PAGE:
This season under head coach Brian Hill the Orlando Magic have shown signs of returning to a successful NBA team. The Magic are currently 10-4 and have the best record in the Eastern Conference . They lead last seasons NBA champions the Miami Heat by 4.5 games in the division and seem to finally be bonding together as a strong cohesive unit.

Orlando is lead by forward Dwight Howard who is turning into the most feared big man in the game today and point guard Jameer Nelson who does a magnificent job in leading the Magic offense. Last season, the Magic showed signs of improvement after they won eight straight games and twelve in a row at home. Still, their success was too late as they missed out on the playoffs, but they have transferred what they learned last year to a winning product this year.

Finally, Jameer Nelson has the opportunity to be the starting point guard and he has flourished playing next to Dwight Howard. He is enjoying a career year in shooting at 55% from the field, 43.5% from beyond the ark and has contributed 14.7 PPG. When you take his numbers and combine it with Howard, who at the age of twenty is averaging 16.4PPG, 13.5 RPB, 1.9 BPG and is shooting a spectacular 56.8% from the field, the Orlando Magic have become a team to reckon with.

It's fascinating what these two young men have been able to accomplish in such a short time and it's even more startling to fathom what their capable of doing as they progress. The Magic have quality players surrounding Nelson and Howard in Hedo Turkoglu, Grant Hill, sharp shooter J.J. Redick and Darko Milicic. Now, many people might laugh at the prospect of having Milicic, but the prime reason why he struggled in Detroit was because of his lack of playing time, not lack of talent. Many people around basketball have noted that if Milicic can transform into the player he's capable of being, the Magic could have another example of the twin towers. This reference is related to what the Spurs had with David Robinson and Tim Duncan.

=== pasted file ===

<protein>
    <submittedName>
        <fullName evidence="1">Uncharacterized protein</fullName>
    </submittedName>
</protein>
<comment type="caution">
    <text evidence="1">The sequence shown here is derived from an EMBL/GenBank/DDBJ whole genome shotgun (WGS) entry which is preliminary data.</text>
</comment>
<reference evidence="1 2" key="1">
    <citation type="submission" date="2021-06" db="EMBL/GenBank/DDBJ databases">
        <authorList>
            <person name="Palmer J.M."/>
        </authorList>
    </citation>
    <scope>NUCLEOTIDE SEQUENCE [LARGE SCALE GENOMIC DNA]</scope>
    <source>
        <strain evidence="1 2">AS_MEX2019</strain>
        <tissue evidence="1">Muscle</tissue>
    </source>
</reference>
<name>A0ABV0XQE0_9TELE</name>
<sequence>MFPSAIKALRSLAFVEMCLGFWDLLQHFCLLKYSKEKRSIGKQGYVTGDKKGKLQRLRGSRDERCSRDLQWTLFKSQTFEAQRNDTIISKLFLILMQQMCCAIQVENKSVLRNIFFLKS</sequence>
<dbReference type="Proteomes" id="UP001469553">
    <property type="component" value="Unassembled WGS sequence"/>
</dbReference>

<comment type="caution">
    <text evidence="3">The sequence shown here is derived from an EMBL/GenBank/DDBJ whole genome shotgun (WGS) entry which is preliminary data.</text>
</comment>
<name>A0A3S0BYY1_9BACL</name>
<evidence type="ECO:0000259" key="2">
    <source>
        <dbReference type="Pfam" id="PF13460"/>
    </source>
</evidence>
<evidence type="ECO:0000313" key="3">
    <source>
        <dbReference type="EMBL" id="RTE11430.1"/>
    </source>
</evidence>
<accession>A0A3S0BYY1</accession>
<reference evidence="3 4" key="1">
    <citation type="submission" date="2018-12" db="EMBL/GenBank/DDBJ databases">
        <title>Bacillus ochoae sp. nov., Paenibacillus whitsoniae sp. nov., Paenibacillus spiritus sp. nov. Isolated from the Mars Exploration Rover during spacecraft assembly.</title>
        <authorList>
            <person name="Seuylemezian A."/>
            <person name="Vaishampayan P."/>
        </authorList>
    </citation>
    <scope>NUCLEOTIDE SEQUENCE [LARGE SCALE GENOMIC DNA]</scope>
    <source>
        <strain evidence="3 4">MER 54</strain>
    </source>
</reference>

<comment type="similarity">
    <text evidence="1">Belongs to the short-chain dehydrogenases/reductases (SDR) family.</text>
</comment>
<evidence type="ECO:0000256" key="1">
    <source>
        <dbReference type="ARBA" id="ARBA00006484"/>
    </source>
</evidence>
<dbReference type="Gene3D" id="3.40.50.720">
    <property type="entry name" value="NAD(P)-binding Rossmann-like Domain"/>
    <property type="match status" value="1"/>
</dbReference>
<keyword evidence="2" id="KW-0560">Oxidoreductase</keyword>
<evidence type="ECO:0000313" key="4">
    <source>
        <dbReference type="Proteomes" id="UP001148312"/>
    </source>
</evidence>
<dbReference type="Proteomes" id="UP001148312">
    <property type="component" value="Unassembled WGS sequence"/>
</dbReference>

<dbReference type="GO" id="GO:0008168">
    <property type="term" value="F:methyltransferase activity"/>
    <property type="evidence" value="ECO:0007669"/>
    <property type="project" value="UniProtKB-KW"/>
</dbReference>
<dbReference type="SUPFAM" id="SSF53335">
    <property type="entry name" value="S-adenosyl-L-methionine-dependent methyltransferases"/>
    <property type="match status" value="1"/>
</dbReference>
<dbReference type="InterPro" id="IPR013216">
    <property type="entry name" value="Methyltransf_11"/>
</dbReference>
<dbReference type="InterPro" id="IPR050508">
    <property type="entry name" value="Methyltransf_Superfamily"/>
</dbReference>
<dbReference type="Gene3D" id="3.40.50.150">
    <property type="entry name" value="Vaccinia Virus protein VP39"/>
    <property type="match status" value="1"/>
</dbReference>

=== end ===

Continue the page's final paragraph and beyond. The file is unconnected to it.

Only time will tell, but if Orlando continues to draft and trade well they will see themselves in the playoffs for many years to come. It seems as if the days of going 21-61 and 36-46 are over and now they will be consistently be over .500. Granted, the Magic play in a weak division and the perennial power house of the division the Miami Heat have gotten off to a sluggish start, but there's no reason to believe that the Magic will relinquish that top spot any time soon. They are currently 7-1 at home and are on a three game winning streak. Their upcoming five game trip to the west coast which starts tonight against another surprising team the Utah Jazz, will be the true test of where the Magic stand. If they can survive that, then I will consider the Magic as the class of the Eastern Conference.

Friday, November 24, 2006

Red Auerbach - Video Tribute To Legendary Boston Celtics Coach

This is a well-done video salute to Red Auerbach, the legendary coach of the Boston Celtics.

Monday, November 20, 2006